Bola Egunjobi

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What Makes a Life a “Good” Life?

Posted by Bola Egunjobi on February 23, 2011

Is a good life one that is enviable? Or one that is admirable?

An enviable life can be said to be a life that is good for the bearer. Consider all the qualities that might be enviable in a person: good health, wealth, happiness, comfort, a happy family, possessions, and the enjoyment of things. Is this then, a good life? Perhaps.

But lets also consider an admirable life. A person’s life might be considered admirable for the things he or she does, i.e. for the person’s selfless ACTIONS in the service of others. Perhaps some examples would best illustrate this: Martin Luther King, Mother Teresa, Gandhi. At the extreme, an admirable person would be one who completely devotes himself or herself to the service of others with no regard whatsoever for his own or her own personal wellbeing.

We envy the first life described above for the things he has. We admire the second life for the things she does.

Admirable as the second life is, not everyone aspires to live it, certainly not at the extreme of complete selfless devotion to the service of others.

And enviable as the first life might be, not everyone would want to live it at its extreme: a life of possessing without giving, a life of spectating and enjoying for ones own sake with scant consideration of the plight of others.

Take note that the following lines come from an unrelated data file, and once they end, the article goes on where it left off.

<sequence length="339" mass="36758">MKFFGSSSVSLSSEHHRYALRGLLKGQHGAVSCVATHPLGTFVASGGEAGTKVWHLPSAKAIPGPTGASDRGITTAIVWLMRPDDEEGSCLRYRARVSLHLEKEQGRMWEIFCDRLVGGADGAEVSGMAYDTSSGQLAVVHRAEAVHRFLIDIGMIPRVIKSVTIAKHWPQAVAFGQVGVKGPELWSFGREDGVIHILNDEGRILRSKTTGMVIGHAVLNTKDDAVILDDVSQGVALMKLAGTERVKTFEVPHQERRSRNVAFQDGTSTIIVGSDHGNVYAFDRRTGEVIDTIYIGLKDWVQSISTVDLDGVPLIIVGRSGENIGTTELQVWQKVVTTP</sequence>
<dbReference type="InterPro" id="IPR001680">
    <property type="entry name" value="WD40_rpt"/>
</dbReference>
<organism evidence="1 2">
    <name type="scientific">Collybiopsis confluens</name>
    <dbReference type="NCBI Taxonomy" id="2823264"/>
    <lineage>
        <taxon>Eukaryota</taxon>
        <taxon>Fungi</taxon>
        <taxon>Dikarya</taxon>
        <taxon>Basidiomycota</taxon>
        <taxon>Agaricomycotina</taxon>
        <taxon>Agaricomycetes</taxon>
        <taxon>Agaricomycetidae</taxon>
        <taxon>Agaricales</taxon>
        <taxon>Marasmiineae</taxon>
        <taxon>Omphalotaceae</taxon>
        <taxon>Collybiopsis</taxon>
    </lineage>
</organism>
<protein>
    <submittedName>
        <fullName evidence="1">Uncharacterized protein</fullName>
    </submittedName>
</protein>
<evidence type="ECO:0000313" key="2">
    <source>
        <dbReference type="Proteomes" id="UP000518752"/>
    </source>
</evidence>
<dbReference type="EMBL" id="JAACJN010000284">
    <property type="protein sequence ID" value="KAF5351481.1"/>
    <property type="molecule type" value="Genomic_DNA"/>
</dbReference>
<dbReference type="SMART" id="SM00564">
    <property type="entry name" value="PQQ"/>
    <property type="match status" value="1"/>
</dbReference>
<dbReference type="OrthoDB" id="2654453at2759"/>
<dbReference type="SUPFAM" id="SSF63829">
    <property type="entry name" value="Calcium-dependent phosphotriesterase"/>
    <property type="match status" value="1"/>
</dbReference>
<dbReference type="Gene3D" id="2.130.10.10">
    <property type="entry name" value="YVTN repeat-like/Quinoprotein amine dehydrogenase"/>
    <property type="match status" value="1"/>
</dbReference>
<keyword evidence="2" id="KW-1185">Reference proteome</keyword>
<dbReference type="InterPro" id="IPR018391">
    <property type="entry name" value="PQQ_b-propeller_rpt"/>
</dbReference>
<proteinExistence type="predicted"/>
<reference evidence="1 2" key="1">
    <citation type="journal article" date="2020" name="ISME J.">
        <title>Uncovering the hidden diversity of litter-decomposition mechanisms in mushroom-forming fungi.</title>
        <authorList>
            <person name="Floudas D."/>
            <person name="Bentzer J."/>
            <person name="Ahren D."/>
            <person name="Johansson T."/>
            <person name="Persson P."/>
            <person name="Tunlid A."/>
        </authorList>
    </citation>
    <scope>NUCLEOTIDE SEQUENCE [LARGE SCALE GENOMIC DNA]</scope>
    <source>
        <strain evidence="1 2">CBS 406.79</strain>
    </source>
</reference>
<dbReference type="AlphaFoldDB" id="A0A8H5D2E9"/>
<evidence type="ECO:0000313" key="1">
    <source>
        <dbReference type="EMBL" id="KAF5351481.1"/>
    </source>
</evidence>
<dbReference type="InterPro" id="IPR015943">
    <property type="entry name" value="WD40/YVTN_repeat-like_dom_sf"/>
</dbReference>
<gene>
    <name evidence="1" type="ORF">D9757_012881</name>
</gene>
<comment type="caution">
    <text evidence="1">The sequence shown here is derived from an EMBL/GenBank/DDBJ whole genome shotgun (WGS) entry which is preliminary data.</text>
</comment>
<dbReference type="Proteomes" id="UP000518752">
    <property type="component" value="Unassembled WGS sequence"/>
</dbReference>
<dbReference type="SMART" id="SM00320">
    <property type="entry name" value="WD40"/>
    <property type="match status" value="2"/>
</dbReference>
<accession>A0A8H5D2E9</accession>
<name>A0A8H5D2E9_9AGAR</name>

Therefore the “good” life must lie somewhere in between these two extremes. It will be a life in which we have empathy for the wellbeing of others and in which we act, sometimes selflessly, to improve the wellbeing of others. In that life, enabling us to help others, and as a consequence of helping others, we would have some of life’s enviable possessions ourselves: health, wealth and happiness, etc.

Yet the story does not end there. Because there is an interesting tension between the admirable and the enviable qualities in a life. The tension involves the consideration of to what extent one must do things for the benefit of others (the admirable qualities) and to what extent one must live for one’s self (the enviable qualities). This paradox cannot be resolved by analysis – it can only be implemented in each individual life through living.


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